I spent my Saturday afternoon with alternative model Penny Dreadful, in the same building in which I shot with Chels a couple weeks ago. (It was about 50 degrees warmer this time around.) The environment fit Penny’s look perfectly, not to mention her penchant for climbing. The headline shot above might kind of give away the location to anyone familiar with Minneapolis – this was up on the roof of the building at twilight. We actually should have come up here a little earlier, as my shutter speeds were way lower than ideal, in order for me to get some detail in the grain elevator. This one was lit simply, with a Speedlight on each side, both with shoot-through umbrellas. The key was going wide at 14mm, lying on the ground to get the dramatic upward perspective.
But that’s getting ahead of ourselves. Earlier in the afternoon, we did this look, as Penny climbed atop a stack of boards and surfed precariously on top of them for a bunch of different poses. This one was my favorite – it’s lit with a single umbrella’d Speedlight camera left as the main light. I turned the background a bit red with a Speedlight camera right aimed at the ceiling with a red gel. This is a shot that might have been better a bit later in the evening, as even at max sync speed the light coming through the windows is a bit brighter than I’d like.
Using this same outfit, we then did a much more straightforward shot. Even though it was 60+ degrees outside, it was a simple task to make Minneapolis look wintry, by slapping a CTO gel onto a single umbrella’d Speedlight and putting Penny in front of a window with bare trees visible outside. This is probably the simplest set of shots we did, just a one-light setup and no crazy poses, and I really like the results.
We quickly got more complicated. One of the niftier features of this particular building is this strange walk-in filing cabinet system, which we decided might look really cool with Penny’s silver vinyl trenchcoat and a splash of cool background lighting. Penny climbed around inside this thing while I shot with an ultrawide lens and the following lighting setup: an SB-900 zoomed in on Penny as a main light, with a 1/2 CTO gel; an ungelled SB-600 with shoot-thru umbrella providing on-axis fill; and a blue-gelled SB-600 clamped to the back of the structure shooting up at the ceiling and back towards the camera. Good times.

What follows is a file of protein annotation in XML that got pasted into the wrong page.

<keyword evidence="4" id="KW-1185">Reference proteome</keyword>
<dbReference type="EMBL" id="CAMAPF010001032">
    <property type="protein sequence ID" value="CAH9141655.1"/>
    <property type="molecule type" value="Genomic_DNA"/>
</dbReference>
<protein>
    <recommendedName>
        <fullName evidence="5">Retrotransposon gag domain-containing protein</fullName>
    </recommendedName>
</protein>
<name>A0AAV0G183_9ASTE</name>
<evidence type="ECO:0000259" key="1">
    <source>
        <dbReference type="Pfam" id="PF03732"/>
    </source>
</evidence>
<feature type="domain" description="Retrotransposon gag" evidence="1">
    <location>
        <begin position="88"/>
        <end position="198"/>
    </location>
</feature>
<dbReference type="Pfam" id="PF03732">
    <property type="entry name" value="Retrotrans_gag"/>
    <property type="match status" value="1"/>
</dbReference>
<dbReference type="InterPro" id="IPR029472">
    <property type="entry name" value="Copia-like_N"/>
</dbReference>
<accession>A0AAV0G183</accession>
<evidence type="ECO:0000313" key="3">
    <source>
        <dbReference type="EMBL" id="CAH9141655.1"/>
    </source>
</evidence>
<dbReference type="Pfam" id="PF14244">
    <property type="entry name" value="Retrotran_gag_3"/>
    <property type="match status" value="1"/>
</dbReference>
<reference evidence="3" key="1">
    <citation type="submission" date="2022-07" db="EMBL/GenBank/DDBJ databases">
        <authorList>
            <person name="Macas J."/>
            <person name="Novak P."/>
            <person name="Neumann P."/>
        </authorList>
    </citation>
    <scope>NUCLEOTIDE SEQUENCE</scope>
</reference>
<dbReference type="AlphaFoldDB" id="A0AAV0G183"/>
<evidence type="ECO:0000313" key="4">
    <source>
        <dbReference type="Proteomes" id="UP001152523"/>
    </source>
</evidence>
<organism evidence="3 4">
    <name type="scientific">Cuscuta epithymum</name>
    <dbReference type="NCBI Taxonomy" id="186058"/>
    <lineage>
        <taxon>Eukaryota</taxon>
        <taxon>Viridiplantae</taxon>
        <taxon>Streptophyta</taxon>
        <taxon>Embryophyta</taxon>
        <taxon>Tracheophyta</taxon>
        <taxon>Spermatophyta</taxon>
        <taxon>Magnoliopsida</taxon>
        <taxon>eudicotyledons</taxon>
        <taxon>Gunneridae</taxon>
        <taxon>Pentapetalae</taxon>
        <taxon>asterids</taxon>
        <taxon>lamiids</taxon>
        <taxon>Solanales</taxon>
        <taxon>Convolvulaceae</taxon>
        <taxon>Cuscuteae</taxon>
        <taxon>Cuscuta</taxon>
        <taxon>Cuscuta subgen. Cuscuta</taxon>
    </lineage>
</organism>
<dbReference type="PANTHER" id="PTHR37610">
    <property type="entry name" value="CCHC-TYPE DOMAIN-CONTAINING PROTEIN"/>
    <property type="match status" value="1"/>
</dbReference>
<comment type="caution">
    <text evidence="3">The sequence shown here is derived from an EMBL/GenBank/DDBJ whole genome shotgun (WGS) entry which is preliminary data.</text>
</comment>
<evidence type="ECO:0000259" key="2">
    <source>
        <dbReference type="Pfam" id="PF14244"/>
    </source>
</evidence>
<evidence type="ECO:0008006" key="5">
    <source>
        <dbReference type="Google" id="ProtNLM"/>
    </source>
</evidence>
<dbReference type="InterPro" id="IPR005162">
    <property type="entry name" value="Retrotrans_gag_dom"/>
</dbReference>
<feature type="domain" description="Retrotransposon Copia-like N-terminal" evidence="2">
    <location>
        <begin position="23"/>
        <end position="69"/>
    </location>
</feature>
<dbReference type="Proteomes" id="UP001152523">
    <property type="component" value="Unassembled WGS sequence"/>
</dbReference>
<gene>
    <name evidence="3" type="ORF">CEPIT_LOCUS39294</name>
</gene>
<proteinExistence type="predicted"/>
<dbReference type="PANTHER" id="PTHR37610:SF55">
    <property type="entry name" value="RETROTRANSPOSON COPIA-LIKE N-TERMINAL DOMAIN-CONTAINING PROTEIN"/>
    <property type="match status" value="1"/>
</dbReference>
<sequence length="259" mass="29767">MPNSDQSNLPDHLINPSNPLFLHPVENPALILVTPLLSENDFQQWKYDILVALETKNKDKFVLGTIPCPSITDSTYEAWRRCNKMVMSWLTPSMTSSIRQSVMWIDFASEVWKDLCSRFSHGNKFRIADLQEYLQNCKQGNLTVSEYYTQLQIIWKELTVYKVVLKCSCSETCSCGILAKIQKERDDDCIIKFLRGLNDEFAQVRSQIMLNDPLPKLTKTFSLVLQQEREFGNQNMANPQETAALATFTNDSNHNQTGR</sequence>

As mentioned above, at the end of the day we found ourselves up on the roof, where I used the grain elevators as a background and then just shot up at the sky, using CTOs to turn it a dramatic shade of blue. This one is simple, again: two Speedlights with shoot-thru umbrellas, one on each side of the camera, both with full CTO gels. The only tricky thing was finding weights to hold the lights down, as it was a bit windy up there.
We did try a few additional looks than what I’ve covered here (most of which involved more climbing, like this shot on top of some unidentified piece of machinery), but the above are some of my favorite shots. A fun and productive shoot, needless to say; the location was great and Penny was a rock star and awesome to work with.